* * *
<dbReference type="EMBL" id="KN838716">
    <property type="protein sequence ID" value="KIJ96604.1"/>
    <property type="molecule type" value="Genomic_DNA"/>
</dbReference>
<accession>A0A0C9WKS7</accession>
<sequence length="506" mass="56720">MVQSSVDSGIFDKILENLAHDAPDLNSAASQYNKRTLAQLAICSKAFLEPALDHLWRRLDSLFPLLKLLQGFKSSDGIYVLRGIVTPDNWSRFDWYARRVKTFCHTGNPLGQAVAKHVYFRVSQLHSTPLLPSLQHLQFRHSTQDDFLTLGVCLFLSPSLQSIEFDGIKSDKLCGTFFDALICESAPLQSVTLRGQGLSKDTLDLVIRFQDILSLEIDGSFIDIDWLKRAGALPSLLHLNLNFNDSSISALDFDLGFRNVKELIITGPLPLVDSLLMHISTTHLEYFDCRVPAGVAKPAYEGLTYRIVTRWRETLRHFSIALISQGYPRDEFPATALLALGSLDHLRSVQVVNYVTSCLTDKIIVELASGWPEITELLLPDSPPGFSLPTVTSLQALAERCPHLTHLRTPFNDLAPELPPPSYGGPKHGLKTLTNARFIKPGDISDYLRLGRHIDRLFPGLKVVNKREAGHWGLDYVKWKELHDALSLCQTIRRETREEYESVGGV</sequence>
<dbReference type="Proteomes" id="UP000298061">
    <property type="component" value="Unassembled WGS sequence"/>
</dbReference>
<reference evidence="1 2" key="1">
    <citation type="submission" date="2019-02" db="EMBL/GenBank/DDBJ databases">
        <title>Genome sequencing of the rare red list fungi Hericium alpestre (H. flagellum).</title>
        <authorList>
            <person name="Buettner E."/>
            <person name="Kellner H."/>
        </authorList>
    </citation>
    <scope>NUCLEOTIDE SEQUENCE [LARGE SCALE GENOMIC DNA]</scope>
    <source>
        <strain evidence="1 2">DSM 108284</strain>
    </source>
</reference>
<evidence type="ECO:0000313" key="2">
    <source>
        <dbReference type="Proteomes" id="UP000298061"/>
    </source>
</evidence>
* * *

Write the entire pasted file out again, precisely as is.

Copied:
<dbReference type="EMBL" id="KN838716">
    <property type="protein sequence ID" value="KIJ96604.1"/>
    <property type="molecule type" value="Genomic_DNA"/>
</dbReference>
<accession>A0A0C9WKS7</accession>
<sequence length="506" mass="56720">MVQSSVDSGIFDKILENLAHDAPDLNSAASQYNKRTLAQLAICSKAFLEPALDHLWRRLDSLFPLLKLLQGFKSSDGIYVLRGIVTPDNWSRFDWYARRVKTFCHTGNPLGQAVAKHVYFRVSQLHSTPLLPSLQHLQFRHSTQDDFLTLGVCLFLSPSLQSIEFDGIKSDKLCGTFFDALICESAPLQSVTLRGQGLSKDTLDLVIRFQDILSLEIDGSFIDIDWLKRAGALPSLLHLNLNFNDSSISALDFDLGFRNVKELIITGPLPLVDSLLMHISTTHLEYFDCRVPAGVAKPAYEGLTYRIVTRWRETLRHFSIALISQGYPRDEFPATALLALGSLDHLRSVQVVNYVTSCLTDKIIVELASGWPEITELLLPDSPPGFSLPTVTSLQALAERCPHLTHLRTPFNDLAPELPPPSYGGPKHGLKTLTNARFIKPGDISDYLRLGRHIDRLFPGLKVVNKREAGHWGLDYVKWKELHDALSLCQTIRRETREEYESVGGV</sequence>
<dbReference type="Proteomes" id="UP000298061">
    <property type="component" value="Unassembled WGS sequence"/>
</dbReference>
<reference evidence="1 2" key="1">
    <citation type="submission" date="2019-02" db="EMBL/GenBank/DDBJ databases">
        <title>Genome sequencing of the rare red list fungi Hericium alpestre (H. flagellum).</title>
        <authorList>
            <person name="Buettner E."/>
            <person name="Kellner H."/>
        </authorList>
    </citation>
    <scope>NUCLEOTIDE SEQUENCE [LARGE SCALE GENOMIC DNA]</scope>
    <source>
        <strain evidence="1 2">DSM 108284</strain>
    </source>
</reference>
<evidence type="ECO:0000313" key="2">
    <source>
        <dbReference type="Proteomes" id="UP000298061"/>
    </source>
</evidence>